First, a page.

The Crushing Effects of Truck Accidents: How Serious Are Your Compression Injuries?

Due to the weight, size, and height of commercial trucks, accidents involving these steel monsters can be catastrophic. In addition to normal collision injuries such as whiplash and broken bones, a truck accident—especially a rollover or jackknife accident—can result in life-threatening crush injuries.

A crush injury occurs when a body part is subjected to a high degree of force or pressure, usually after being squeezed between two heavy objects. Crush injuries are often obvious in truck accidents after a person has had one or more of his body parts compressed by being pinned in a car. However, some crush injuries are not immediately obvious.

Although the majority of crush injuries will leave external evidence such as bruises and cuts, the magnitude of the injuries will be internal. Unfortunately, internal injuries are difficult to detect and often life-threatening.

And Some Crush Injuries Can Develop Even After the Collision

Internal crush injuries can vary from compressed nerves to broken bones to mashed organs. The symptoms of these injuries can also vary from excruciating pain to numbness to a feeling of rushing fluids. However, no matter the physical effects, internal injuries are often difficult to locate. Internal bleeding can occur without any warning. Organs can die.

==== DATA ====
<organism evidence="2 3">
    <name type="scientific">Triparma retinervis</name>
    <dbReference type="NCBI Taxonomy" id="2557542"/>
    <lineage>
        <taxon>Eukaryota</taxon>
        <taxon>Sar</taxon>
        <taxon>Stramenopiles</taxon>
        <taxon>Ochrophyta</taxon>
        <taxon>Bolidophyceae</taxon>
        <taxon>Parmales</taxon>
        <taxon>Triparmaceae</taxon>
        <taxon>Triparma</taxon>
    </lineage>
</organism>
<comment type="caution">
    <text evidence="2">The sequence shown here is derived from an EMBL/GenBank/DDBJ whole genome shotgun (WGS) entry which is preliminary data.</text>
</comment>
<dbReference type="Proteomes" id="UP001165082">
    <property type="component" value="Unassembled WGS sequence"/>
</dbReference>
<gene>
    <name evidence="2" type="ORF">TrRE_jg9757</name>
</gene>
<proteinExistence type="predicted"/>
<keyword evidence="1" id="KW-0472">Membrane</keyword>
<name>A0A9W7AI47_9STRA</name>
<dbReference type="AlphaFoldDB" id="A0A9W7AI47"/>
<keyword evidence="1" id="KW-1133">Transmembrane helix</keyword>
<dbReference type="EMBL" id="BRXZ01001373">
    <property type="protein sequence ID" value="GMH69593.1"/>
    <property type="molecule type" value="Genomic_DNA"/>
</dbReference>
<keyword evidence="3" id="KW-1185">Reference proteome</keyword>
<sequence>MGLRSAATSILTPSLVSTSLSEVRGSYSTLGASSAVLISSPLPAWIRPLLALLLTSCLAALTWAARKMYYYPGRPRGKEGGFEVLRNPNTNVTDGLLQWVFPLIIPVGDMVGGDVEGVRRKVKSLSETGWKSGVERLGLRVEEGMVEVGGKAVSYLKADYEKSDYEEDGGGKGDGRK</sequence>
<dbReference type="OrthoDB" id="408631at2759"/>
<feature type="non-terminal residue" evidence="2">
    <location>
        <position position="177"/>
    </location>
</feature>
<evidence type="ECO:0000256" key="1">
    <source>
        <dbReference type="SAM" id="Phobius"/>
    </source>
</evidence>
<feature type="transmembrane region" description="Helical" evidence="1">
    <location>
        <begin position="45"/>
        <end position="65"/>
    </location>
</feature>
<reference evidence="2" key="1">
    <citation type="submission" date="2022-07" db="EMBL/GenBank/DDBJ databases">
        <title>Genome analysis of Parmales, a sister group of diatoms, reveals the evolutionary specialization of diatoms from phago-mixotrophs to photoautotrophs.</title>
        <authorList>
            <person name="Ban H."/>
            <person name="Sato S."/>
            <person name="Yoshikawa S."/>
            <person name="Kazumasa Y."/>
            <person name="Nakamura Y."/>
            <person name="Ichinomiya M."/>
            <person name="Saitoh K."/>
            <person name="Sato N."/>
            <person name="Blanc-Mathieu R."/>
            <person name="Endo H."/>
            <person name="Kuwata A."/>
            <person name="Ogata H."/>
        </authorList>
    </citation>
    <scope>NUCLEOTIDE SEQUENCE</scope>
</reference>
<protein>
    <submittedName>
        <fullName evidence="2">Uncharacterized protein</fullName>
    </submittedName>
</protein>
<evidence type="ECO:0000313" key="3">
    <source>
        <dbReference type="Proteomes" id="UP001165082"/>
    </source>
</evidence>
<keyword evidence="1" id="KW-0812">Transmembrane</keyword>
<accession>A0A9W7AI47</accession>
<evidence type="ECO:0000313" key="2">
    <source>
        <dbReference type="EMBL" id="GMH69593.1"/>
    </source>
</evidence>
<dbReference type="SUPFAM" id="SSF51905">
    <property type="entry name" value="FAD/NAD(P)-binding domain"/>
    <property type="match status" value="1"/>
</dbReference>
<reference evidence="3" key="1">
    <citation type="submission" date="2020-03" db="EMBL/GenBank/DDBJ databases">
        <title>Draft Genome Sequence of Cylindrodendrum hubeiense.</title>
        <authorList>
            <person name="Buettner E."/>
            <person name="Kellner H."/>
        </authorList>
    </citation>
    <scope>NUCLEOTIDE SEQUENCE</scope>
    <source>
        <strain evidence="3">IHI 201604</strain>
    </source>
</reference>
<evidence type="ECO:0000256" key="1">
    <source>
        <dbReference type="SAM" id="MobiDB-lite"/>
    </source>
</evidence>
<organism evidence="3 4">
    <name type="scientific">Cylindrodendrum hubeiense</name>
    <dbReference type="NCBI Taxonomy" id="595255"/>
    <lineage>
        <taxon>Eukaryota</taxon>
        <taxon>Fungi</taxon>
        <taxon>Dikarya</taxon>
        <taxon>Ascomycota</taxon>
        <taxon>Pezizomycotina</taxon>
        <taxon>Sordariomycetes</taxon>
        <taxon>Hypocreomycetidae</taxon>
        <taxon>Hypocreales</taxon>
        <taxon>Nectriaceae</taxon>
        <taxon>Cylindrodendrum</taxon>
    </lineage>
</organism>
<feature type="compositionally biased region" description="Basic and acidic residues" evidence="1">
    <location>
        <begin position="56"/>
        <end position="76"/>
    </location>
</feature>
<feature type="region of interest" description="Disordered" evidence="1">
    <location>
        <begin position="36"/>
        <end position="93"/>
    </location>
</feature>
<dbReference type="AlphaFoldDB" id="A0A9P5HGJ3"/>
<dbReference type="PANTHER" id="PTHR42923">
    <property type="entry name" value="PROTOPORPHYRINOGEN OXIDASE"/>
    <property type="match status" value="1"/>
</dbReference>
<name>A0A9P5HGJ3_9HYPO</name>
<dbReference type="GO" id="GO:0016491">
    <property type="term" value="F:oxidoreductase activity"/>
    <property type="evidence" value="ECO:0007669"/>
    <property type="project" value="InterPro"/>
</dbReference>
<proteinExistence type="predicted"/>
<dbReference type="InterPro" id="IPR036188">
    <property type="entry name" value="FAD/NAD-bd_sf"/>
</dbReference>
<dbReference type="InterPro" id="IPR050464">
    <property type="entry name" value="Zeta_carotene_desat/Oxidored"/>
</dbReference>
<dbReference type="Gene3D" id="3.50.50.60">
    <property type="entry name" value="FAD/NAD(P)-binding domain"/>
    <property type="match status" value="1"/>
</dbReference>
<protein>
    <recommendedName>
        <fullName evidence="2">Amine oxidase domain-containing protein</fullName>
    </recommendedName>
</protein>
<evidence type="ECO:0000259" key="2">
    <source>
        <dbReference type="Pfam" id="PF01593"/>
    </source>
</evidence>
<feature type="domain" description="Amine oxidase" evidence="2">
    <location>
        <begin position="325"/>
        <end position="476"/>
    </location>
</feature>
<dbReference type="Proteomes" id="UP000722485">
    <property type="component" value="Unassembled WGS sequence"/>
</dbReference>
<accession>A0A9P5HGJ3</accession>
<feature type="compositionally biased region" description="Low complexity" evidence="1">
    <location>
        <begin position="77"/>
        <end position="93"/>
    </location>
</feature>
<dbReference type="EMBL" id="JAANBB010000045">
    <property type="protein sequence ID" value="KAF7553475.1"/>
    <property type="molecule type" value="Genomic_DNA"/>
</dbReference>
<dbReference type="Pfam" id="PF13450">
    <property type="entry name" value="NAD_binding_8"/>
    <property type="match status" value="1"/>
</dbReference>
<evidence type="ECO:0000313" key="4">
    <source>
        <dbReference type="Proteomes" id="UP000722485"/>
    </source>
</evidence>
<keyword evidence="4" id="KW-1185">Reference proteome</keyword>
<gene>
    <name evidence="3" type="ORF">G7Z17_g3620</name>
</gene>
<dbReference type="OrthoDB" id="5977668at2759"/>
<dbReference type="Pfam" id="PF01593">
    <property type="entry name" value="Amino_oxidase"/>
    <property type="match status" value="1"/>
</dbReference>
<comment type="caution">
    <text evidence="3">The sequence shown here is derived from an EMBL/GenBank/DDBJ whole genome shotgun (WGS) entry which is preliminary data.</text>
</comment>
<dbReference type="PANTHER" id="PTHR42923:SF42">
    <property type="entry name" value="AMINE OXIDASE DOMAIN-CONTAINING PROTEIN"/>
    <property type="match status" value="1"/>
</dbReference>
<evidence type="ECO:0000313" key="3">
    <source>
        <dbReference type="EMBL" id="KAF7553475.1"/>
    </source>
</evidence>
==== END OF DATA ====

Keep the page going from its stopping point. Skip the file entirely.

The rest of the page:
Two types of crush injuries can develop hours or days after the trauma of a truck crash. In each case, the body has attempted to deal with changes in pressure and fluid levels from the initial injury. Then, at a critical point, the body is no longer able to compensate. The built-up pressure leads to conditions like…

  • Acute compartment syndrome. Compartment syndrome occurs when pressure within the muscles builds to dangerous levels. This pressure prohibits nourishment and oxygen from reaching nerve and muscle cells as a result of decreased blood flow. The American Academy of Orthopaedic Surgeons says the classic sign of acute compartment syndrome is pain, especially when the muscle within the affected area, or compartment, is stretched. The muscle may feel tight, or there may be burning or tingling in the skin. Acute compartment syndrome is a medical emergency that requires immediate surgery.
  • Rhabdomyolysis. Rhabdomyolysis is a condition in which muscle tissues break down, releasing muscle fiber contents (also known as myoglobin) into the bloodstream. The myoglobin particles get caught in the kidneys, coagulate, and form a barrier. This barrier prevents the kidneys from expelling or draining urine. When the kidneys fail they can no longer filter your blood, allowing toxins to build up in your bloodstream and body. If not treated, rhabdomyolysis can lead to kidney failure and blood poisoning.

Help to Breathe Easier

Crush injuries are not necessarily obvious. That’s why it’s always important to seek medical attention immediately following a truck accident. Despite the severity of the collision or the compression period, if you feel pain or irregularities, you need to rule out internal injuries. In fact, it’s a good idea to get a medical evaluation after an accident, even if you don’t feel pain.

Once you have been evaluated and treated, your next step is to secure your injury compensation claim.

Call attorney Steve Lee today at 713-921-4171 to learn more about your claim options, your eligibility for injury compensation, and how to begin to build your case. Your initial consultation is always FREE, but the guidance you’ll receive is priceless. Contact us today and see how we can help you take the weight of your accident off your shoulders

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